A team of 6 local staff members, will continue to lead the Legacy customer experience throughout Chaffee County. “We are excited to open this brand new building in Buena Vista and to continue the positive relationship we’ve enjoyed since we began providing banking services here three years ago,” said Reyher. “While we will offer all of the online and digital banking services currently in demand we know from experience that many consumers as well as business people prefer to visit their bank and meet with our staff in person. Now we will have a spectacular setting to do so.”

 

Andrew Trainor, Regional President of Legacy Bank believes the Buena Vista location is just one more step toward serving local business owners throughout Colorado. “Dave’s knowledge of Buena Vista’s banking needs and long time service to the industry are key to providing a wealth of money related services that are customized to the needs of the region,” stated Trainor. “Legacy Bank prides ourselves on being customer centric and quickly being able to meet the needs community. This new facility will allow us to provide even more convenience and financial security to those we serve.”

In addition to Buena Vista, Legacy Bank has branches in Wiley, Lamar, Pueblo, Pueblo West, Canon City, and Colorado Springs.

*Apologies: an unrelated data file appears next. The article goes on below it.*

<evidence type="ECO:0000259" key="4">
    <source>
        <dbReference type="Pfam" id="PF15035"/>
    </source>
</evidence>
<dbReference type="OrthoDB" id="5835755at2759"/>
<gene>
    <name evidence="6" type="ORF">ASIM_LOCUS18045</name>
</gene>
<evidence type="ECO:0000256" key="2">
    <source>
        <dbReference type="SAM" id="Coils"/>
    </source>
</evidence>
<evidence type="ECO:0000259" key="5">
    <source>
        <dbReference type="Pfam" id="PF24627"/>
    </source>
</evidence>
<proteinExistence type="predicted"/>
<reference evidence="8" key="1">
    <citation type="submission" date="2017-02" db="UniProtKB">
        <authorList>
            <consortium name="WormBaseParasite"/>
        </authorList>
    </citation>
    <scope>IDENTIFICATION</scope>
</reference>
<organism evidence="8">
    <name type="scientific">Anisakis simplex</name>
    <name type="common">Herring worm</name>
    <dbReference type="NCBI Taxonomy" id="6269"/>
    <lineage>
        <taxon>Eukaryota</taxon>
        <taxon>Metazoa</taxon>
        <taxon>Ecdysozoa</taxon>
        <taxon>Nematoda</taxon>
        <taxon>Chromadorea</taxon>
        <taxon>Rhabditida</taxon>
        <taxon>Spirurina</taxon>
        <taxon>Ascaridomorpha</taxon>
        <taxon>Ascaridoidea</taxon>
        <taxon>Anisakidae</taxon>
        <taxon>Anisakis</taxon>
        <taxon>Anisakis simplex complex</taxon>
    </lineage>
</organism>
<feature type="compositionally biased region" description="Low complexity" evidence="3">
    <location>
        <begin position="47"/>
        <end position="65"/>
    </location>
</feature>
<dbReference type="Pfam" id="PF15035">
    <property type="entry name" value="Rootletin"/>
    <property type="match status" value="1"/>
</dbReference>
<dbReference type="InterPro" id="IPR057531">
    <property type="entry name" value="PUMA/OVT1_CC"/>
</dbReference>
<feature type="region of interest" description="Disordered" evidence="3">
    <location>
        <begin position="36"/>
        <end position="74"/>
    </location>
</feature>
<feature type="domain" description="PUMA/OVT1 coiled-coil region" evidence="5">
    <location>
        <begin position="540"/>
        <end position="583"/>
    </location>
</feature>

Download 3 Page Pueblo Food Truck Guide

Pueblo, CO - If you live in Pueblo, are visiting our city or perhaps thinking about moving here, and you’re hungry, you’ll be pleased to learn that the national food truck phenomenon is in full swing. Whether your taste is barbeque, Mexican food, hot dogs, Indian food, gourmet popcorn or pastries and deserts, you can find a food truck in the area to satisfy your cravings.

A little online research tells us that the first food truck appeared in Providence Rhode Island in 1872 when Walter Scott parked a covered wagon near the local newspaper and sold sandwiches to the staff. Later, other lunch wagons appeared in New England. Of course many western TV shows and movies featured chuck wagons feeding hungry cowboys. The modern food truck concept began in 2008 in Los Angeles when Mark Manger and Caroline Shin, along with chef, Roy Choi, were the first food truck owners to receive national attention with a food truck. Food trucks became so popular that in 2011 popular restaurant guide, Zagat, added a new category called “Food Truck Reviews.” Today the industry even has two trade magazines.